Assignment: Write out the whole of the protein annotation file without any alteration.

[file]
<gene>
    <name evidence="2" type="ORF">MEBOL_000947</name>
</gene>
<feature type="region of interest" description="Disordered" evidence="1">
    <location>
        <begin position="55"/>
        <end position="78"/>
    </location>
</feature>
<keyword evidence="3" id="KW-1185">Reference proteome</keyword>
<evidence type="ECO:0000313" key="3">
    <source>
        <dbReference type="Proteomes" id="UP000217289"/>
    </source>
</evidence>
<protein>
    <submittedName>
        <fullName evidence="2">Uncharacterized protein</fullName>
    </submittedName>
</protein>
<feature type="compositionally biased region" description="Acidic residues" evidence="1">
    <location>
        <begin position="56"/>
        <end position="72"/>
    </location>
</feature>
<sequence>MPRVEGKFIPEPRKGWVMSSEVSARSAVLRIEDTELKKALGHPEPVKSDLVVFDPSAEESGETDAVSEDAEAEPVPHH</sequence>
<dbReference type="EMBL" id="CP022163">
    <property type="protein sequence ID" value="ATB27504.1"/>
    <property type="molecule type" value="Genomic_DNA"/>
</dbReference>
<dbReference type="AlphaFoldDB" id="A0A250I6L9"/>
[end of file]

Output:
<gene>
    <name evidence="2" type="ORF">MEBOL_000947</name>
</gene>
<feature type="region of interest" description="Disordered" evidence="1">
    <location>
        <begin position="55"/>
        <end position="78"/>
    </location>
</feature>
<keyword evidence="3" id="KW-1185">Reference proteome</keyword>
<evidence type="ECO:0000313" key="3">
    <source>
        <dbReference type="Proteomes" id="UP000217289"/>
    </source>
</evidence>
<protein>
    <submittedName>
        <fullName evidence="2">Uncharacterized protein</fullName>
    </submittedName>
</protein>
<feature type="compositionally biased region" description="Acidic residues" evidence="1">
    <location>
        <begin position="56"/>
        <end position="72"/>
    </location>
</feature>
<sequence>MPRVEGKFIPEPRKGWVMSSEVSARSAVLRIEDTELKKALGHPEPVKSDLVVFDPSAEESGETDAVSEDAEAEPVPHH</sequence>
<dbReference type="EMBL" id="CP022163">
    <property type="protein sequence ID" value="ATB27504.1"/>
    <property type="molecule type" value="Genomic_DNA"/>
</dbReference>
<dbReference type="AlphaFoldDB" id="A0A250I6L9"/>